Dublin City will be getting kitted with new ‘smart’ rainfall sensors to give it an early-warning system to protect against flooding.
The low-cost sensors are being deployed across the capital to monitor rainfall, weather conditions and river levels.
The sensors will work by communicating data wirelessly to Dublin City Council’s operations team, who will in turn be able to monitor and analyse water levels and take appropriate action.
The sensors will work by using an “Internet of Things” network called Pervasive Nation and developed by the CONNECT Centre, a Science Foundation Ireland Research Centre at Trinity College Dublin.
The pilot initiative is part of the Smart City project and will provide an early-warning of potential flooding across the Dublin region.
Smart City Programme manager Jamie Cudden said that some initial flood monitoring had already been carried out across the city, which led to the prototyping of a set of river and rainfall sensors.
“Projects like this demonstrate how low-cost environmental sensor networks can be scaled to generate useful and actionable flood data for communities living across the city,” said Crudden.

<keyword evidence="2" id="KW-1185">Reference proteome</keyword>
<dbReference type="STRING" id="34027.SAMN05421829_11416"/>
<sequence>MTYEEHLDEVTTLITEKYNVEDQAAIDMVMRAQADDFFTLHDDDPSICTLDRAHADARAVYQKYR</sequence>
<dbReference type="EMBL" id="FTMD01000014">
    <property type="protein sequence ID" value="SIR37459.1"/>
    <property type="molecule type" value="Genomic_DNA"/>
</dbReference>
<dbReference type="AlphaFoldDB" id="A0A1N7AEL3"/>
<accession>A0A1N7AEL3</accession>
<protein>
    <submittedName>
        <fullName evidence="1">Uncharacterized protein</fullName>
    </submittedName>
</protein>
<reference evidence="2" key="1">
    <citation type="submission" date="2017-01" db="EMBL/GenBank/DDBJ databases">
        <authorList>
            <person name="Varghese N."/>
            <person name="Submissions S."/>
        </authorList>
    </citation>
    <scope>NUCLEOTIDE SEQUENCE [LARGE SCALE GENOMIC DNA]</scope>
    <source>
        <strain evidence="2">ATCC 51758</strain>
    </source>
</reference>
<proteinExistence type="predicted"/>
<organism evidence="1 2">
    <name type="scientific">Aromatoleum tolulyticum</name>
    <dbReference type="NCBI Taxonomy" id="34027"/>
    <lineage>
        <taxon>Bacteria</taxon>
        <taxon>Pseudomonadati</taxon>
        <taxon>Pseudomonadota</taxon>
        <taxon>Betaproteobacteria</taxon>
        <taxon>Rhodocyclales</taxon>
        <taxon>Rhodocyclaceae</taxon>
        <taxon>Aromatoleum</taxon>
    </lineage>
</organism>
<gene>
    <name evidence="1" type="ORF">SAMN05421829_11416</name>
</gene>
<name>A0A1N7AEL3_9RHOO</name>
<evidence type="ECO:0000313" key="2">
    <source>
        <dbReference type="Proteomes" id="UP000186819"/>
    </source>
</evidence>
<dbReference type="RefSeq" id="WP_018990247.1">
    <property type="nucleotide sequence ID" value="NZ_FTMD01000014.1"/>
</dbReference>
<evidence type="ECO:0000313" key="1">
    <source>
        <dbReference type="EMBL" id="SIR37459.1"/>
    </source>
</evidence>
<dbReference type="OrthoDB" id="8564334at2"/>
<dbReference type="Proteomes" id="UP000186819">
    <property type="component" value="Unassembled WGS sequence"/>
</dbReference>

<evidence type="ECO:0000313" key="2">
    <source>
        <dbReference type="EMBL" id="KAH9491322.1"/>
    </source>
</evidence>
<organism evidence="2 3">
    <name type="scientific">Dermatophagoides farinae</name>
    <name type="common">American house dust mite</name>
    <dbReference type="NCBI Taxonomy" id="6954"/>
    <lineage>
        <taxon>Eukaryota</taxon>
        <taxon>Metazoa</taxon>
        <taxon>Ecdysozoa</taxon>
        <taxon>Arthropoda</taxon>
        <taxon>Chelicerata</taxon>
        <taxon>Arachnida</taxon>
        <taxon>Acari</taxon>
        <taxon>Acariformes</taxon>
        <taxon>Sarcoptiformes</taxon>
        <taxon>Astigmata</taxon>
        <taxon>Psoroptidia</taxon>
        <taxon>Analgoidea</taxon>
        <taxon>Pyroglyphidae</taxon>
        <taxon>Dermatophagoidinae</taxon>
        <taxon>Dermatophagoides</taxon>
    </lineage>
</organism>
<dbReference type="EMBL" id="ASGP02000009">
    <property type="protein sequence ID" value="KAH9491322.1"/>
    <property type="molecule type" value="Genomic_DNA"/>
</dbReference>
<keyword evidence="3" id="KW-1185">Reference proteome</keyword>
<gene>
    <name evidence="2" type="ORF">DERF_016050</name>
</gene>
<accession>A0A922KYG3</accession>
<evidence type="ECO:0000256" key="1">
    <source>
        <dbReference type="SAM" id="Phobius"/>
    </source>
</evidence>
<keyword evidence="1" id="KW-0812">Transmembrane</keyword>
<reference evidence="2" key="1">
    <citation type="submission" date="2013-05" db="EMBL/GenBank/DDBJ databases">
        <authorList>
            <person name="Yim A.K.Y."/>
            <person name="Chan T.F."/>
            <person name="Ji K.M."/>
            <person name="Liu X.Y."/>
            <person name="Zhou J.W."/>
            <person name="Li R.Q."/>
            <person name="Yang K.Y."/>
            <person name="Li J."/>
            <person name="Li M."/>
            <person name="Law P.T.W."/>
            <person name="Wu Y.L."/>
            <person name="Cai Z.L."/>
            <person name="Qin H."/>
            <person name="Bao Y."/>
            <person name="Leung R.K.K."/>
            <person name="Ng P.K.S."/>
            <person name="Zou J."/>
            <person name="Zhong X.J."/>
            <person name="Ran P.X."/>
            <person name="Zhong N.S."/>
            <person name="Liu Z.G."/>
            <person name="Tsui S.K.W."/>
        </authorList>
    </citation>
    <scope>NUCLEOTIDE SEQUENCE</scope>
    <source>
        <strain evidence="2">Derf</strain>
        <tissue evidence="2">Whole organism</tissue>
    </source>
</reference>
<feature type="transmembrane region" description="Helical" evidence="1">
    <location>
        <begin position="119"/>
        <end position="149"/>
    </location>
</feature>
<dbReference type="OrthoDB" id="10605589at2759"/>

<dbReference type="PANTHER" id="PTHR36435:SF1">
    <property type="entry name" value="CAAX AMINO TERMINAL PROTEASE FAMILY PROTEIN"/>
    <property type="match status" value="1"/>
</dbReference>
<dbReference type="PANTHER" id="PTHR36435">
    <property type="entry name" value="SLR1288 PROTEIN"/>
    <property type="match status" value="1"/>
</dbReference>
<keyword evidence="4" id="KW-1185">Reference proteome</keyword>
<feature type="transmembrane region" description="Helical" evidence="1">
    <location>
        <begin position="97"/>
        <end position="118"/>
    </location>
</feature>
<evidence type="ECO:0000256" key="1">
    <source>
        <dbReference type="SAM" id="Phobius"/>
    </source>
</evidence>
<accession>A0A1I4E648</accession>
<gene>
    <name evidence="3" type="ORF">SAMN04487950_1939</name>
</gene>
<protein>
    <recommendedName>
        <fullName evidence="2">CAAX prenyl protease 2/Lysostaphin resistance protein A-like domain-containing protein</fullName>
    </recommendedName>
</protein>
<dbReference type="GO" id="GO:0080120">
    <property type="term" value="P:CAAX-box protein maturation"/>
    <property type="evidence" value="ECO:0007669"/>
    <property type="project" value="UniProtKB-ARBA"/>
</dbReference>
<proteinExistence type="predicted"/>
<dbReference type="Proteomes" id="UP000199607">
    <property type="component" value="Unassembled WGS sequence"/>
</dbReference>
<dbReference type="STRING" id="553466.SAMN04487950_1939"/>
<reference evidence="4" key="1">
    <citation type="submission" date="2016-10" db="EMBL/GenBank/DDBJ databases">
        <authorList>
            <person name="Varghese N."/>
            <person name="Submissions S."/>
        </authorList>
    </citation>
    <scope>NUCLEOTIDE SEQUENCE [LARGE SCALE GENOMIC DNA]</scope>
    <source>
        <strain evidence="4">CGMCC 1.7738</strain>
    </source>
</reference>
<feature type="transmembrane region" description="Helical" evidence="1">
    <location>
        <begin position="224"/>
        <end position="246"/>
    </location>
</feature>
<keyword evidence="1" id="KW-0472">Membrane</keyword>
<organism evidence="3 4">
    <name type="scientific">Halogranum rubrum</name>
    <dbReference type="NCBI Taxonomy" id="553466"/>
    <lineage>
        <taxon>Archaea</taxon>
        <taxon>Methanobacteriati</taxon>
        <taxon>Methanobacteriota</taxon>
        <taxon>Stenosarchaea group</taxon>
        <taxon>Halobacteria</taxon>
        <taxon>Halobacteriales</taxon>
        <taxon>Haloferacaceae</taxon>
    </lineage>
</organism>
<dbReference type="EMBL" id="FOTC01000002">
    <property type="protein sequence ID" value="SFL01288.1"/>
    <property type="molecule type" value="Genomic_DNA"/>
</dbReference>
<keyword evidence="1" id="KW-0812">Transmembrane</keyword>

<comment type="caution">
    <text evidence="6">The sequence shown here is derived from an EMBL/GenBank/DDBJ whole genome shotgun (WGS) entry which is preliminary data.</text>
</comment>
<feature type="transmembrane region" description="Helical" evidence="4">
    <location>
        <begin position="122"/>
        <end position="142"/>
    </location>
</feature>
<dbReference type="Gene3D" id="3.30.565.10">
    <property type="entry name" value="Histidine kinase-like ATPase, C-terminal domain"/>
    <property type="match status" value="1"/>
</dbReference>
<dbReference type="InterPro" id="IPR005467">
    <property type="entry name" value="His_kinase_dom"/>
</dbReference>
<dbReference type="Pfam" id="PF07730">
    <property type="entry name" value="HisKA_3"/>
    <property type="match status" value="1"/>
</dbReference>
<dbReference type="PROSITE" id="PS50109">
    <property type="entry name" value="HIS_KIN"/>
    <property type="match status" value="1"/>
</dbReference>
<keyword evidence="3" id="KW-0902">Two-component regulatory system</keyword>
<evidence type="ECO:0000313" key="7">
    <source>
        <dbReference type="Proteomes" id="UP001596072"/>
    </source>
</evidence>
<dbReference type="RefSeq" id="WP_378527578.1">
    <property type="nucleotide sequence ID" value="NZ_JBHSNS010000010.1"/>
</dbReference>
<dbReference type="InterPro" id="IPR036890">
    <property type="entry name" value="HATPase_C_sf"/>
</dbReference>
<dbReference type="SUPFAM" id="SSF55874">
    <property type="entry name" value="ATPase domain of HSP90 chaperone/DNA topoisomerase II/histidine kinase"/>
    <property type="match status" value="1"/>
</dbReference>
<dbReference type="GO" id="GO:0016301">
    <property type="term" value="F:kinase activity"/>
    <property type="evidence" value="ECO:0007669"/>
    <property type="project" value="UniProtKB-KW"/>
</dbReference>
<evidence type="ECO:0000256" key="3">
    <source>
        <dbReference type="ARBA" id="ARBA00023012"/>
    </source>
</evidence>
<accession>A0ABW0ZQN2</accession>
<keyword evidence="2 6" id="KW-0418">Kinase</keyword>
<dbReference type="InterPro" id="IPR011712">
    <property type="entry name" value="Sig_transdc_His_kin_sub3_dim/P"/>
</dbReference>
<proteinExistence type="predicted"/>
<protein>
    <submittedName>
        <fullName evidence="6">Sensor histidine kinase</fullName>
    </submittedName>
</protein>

Gerard O’Connell of Dublin City Council’s Flood Advisory Office has said that this pilot project “has the potential to revolutionise our rainfall and water level monitoring systems around the city, making the capital safer for its citizens and visitors.”
Adding, “flood damage to the city infrastructure ranges from €2m to €100m per annum currently, with an average of around €8m per annum. This figure is increasing due to sea level rises and more intense rainfall events.”
The second part of the project will involve scaling these river and rainfall sensors to more locations across the city.
The sensors are currently being rolled out in a number of locations across the city, including Ballymun Library, the Bannow Road Drainage Depot in Cabra, the storm overflow tank in Clontarf, and at the UCD campus in Belfield.
The project is a joint initiative between the four Dublin local authorities, CONNECT and Intel.